Internet Censorship in Russia
Since February 2022, Russian authorities have sought to dramatically restrict the free flow of information online in their own country, with the Prosecutor General’s Office ordering local Internet Service Providers (ISPs) to block over 25,000 websites.
Our goal has been to analyze this vast blocklist and document the websites that have been blocked for reasons relating to Ukraine in the hope of keeping a spotlight on Russia’s increasingly severe internet censorship.
ISPs have adopted various techniques to block content Russia, including HTTP man-in-the-middle interference and DNS manipulation, with varying degrees of success.
The most common approach has been DNS based filtering and RST packet injection during TLS handshakes, according to The Open Observatory of Network Interference (OONI). While officials often only identify a specific URL for blocking, the mechanisms used to restrict access by ISPs frequently mean the entire domain is rendered inaccessible.
Many of the websites identified for blocking since February 2022 are unrelated to Ukraine, including gambling and adult websites. However, our analysis of blocked domains reveals a significant number were restricted because of content directly related to the situation there.
The banned sites are accessible via an online database maintained by the Russian NGO, Roskomsvoboda, at reestr.rublacklist.net.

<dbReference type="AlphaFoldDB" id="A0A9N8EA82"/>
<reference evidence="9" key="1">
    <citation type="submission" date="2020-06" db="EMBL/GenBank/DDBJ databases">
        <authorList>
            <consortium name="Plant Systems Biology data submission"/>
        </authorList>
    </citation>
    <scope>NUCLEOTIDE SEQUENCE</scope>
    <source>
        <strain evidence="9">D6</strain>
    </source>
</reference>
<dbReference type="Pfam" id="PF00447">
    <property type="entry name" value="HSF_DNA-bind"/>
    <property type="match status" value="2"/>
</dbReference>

From large international public broadcasters, such as the BBC, to local independent news outlets, almost 3,000 websites have been blocked since February. Social media websites, including Facebook and Instagram, have also been affected, alongside a huge variety of smaller websites.
The restrictions have had significant economic repercussions for the country, with the social media blocks costing the economy over $21.5 billion in 2022 alone according to our estimates.
As a result of the widespread blocks, Russians are turning in increasing numbers to VPN (Virtual Private Network) services, despite official restrictions on their use in the country. Daily demand for VPNs has skyrocketed to over 2,000% higher than before February 24.
VPN access remains a sensitive issue in Russia. Use of the software is permitted but accessing blocked content is illegal. With 15 VPN services currently officially banned for not complying with government demands, it can be difficult to find a trustworthy VPN that still works in Russia.
See the full list of blocked domains.